Panty Man holds your €20 note up against the sun and studies it exhaustively, as vendors here tend to do. You seize the opportunity to steal a look at him. A tanned face spattered with those inevitable Mediterranean beauty marks. Bedroom eyes. O Romeo, Romeo! A silver cross twinkles on his hunky neck.
“Va bene?” you finally squeak. Is it OK?
“Va bene, Signora,” he coos, flashing a zillion-watt smile. He gives you your change and breathes something indecipherable about … counterfeit cash? pretty panties? afternoon amore?
The market spills out into the adjacent streets. Vendors are shouting at the top of their lungs, one waving bunches of spring onions about. Shoppers are weighted down with baskets and bags and armfuls of flowers and lettuce. You catch snippets of gossip, snatches of scandal, as you dodge the crowds and duck under flapping tarps and tracksuits and tablecloths to arrive at your favorite farmer.
There are heaps of glossy chestnuts as gorgeous as they can be—”grown high up on the slopes of Mount Etna,” the contadino says. For the past week, chestnut roasters around town have been perfuming the soft evening air with the smoky-sweetish-nutty savor. The vegetables are whoppers: monumental mushrooms, freakishly-large eggplants, cauliflowers big as basketballs. The rich Sicilian loam supersizes everything. There are plump pears; zesty, thick-skinned lemons; artichokes on fat stalks; big, floppy heads of lettuce; just-picked apples with leaves still attached; prickly pears; alabaster melons; wine-red potatoes; strings of onions; peppers glowing green. And a cornucopia of pumpkins—strange nut-colored squash like the one my friend Rosaria carved out for the yummy pasta she served at her six-hour dinner last Saturday. Here’s what you do: dig out the flesh, boil it up, mash it with fried onions and ricotta, then mix in the farfalle.
I buy the mother of all fungi—a fantastical storybook carob-tree mushroom pale as the moon. It should last me a week, maybe two. I’ll sauté it to a deep golden patina in oil and onion, mushrooming the entire apartment with the aroma, then polish it off in a kind of hypnotized rapture.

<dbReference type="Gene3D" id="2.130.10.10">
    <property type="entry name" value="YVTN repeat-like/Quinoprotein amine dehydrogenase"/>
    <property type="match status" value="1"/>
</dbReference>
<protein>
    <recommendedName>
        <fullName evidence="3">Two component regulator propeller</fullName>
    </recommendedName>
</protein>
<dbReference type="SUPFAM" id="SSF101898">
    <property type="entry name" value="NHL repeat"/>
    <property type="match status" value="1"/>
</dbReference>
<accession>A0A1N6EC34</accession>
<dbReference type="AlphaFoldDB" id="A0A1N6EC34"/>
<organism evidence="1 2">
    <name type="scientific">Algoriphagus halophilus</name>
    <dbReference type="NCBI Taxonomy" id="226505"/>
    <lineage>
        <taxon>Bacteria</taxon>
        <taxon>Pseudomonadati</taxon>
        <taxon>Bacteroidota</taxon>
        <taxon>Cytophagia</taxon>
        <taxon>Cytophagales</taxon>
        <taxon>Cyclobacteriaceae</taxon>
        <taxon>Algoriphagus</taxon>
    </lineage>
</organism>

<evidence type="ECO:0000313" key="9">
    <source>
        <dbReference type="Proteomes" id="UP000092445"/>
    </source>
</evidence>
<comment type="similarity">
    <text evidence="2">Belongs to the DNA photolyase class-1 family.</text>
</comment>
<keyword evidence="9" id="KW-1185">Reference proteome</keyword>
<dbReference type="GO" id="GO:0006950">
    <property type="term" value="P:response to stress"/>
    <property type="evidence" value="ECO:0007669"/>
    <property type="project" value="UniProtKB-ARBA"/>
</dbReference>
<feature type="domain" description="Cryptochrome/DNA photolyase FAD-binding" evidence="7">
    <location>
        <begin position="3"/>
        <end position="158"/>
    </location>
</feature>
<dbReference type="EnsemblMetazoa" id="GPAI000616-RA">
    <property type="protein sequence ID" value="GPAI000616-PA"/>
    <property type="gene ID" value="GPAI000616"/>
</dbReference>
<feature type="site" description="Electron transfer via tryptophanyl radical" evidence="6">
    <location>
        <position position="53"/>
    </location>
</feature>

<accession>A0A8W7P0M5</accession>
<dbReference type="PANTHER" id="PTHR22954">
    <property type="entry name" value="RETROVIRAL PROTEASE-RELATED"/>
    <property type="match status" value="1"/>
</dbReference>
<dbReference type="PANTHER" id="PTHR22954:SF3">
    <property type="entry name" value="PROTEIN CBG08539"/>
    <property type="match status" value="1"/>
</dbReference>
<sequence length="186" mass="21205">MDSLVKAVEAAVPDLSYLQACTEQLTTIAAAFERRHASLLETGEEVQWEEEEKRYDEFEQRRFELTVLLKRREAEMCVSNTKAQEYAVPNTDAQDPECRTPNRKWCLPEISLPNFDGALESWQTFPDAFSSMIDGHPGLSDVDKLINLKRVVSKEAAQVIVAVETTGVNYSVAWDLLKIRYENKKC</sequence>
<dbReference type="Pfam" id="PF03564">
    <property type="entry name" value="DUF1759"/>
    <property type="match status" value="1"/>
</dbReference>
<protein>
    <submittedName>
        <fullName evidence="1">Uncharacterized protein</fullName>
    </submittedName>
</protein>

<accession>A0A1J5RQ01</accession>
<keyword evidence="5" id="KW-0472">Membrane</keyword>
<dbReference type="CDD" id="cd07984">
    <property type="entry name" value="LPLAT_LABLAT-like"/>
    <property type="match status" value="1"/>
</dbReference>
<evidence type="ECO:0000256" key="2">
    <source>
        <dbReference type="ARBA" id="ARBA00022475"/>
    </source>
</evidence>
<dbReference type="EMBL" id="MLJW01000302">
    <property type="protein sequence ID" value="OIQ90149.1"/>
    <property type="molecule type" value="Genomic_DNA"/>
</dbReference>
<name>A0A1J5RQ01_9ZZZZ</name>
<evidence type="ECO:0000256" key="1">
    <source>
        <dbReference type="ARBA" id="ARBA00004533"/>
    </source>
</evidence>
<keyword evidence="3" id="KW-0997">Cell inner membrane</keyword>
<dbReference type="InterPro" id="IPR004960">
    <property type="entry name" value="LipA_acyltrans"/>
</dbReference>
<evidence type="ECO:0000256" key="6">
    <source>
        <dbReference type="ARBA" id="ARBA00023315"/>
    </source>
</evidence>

“Troppo caro! Too expensive!” sniffs an old woman, rubbing her thumb and index finger together as I fish €2 from my jeans pocket. It’s her way of telling me I haven’t haggled with enough diligence.
The farmer packs the meaty mushroom into my pink string bag with his wide, chapped hands, laying it carefully in the cuddle of the pretty panties.
Onward to the fishmonger, where the funk smacks my nostrils and keeps my breathing shallow. He’s got a dazzling swordfish on ice in his truck bed. He lobs off a meaty red slice and gives me a short lesson in how to cook it: Sprinkle course sea salt in the frying pan and heat it up—without oil!, Signora. Grill the steak for a minute or so and then flip it over. Drizzle virgin oil on it only after cooking, Signora, along with a healthy squeeze of lemon. He throws in a few gamberoni, jumbo shrimp. “Un regalo,” he smiles. A gift. Sicilians must be the gift-givingest people on the planet.
At the next stall I buy a zucchini long as I am tall. The purple-nosed vendor chops it into thirds so I won’t billyclub my fellow marketers. I’ll try to make a Sicilian caponata, adding the eggplants, onions and tomatoes that my friend Mary has plucked for me from her husband’s garden.
Three long tables display mounds of small cotton rugs from India, Turkey, and other parts of the globe. “Prego, Signora! Only €4!,” calls a vendor with a voice like a castrato and a Sicilian schnozz—imagine the beak of a Pirandello, DiMaggio, Zappa, or Scorsese. I finger an ivory rug made in Sardinia—Sardegna!—a sister island I’ve yet to set eyes on, but whose golden syllables are so magical, so redolent of uh … oh, I dunno—sardines?